In January, Ubiquitome announced the finalists of the Freedom For You grants program. The program was designed to provide support for remote qPCR projects, with each winner receiving a Freedom4 device. The ten selected finalists are receiving support from Ubiquitome in the form of Freedom4 qPCR reagents and consumables, project design consultation, and technical support, including wet lab processing. Three grant winners will receive a Freedom4 gold standard qPCR mobile device worth USD$25,000.
One of the selected finalists is Center for Molecular Dynamics (CMDN) Executive Director Dibesh Karmacharya for his research on snow leopard populations in Nepal.
Sir Karmacharya is heading a team undertaking non-invasion genetic population studies on snow leopards in the Himalayan ranges of Nepal. His work in the field of genetics ranges across a number of different disciplines from cancer and HIV to conservation genetics.
Sir Karmacharya is considered a leading expert on conservation genetics and non-invasive genetic techniques. Snow leopards are a highly elusive and endangered species with very little research conducted on them. Undertaking population analysis is a new endeavour and is important to understand their behaviour and improve conservation management efforts.
Sir Karmacharya and his team travel into known snow leopard habitats in the Himalayan range to collect putative snow leopard faecal samples (or scat). These faecal samples are sources of DNA that can shed light on things such as the size and genetic health of the population. However, visual field identification of snow leopard faeces is often challenging with, at best, only 50% identification accuracy when samples are later tested in the laboratory.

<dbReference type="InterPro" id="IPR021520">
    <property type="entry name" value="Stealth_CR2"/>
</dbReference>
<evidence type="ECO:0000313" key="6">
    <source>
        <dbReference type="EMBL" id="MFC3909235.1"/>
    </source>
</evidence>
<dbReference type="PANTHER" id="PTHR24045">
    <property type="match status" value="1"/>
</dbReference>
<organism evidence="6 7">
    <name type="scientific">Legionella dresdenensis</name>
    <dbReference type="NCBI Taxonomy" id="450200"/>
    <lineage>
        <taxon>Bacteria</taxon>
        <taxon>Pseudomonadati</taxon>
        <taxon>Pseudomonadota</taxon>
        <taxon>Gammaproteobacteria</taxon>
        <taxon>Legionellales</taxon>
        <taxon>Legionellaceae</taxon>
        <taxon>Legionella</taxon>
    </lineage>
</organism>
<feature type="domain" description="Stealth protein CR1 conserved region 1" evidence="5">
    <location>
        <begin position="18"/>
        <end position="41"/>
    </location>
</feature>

It is estimated that there is somewhere between 4000 and 7000 snow leopards remaining in the central Asian mountains. They are so threatened that the World Wildlife Fund has specialty units operating in these areas to protect the leopards from poachers and other such threats. Although snow leopards are a relatively well known species, very little research has been done on them. Sir Karmacharya’s study, which began in 2010, is the first snow leopard population genetics study conducted in Nepal, an area with a high proportion of the remaining snow leopard population.
Sir Karmacharya has published articles across a range of different genetic topics over the past 5 years. More recently, his published works have focused on leopard populations with the link below to one of the studies he collaborated with Dr. Achyut Aryal of Massey University describing non-invasive genetic population research on the snow leopard.
Aryal, A., Brunton, D., Ji, W., Karmacharya, D., McCarthy, T., Bencini, R., Raubenheimer, D. (2014) Multipronged strategy including genetic analysis for assessing conservation options for the snow leopard in the central Himalaya. Journal of Mammalogy 95:4
The time taken to test potential snow leopard scat samples is approximately a month from the time they are collected in the field. With only 50% of these samples originating from snow leopard, it can be a frustrating process for Sir Karmacharya. He is looking for a mobile molecular testing solution to identify species at the time scat is collected. Having a mobile device that can be taken to the remote Himalayan locations to perform qPCR analysis immediately on collected samples would save his team transporting and storing non-snow leopard samples for further analysis. This would save time and transprot costs, ensure they are following snow leopard tracks while still in the field and improve the overall success rate of these studies.
For more information on Mr Karmacharya’s research click here or to view a full list of the finalists visit our website www.ubiquitomebio.com.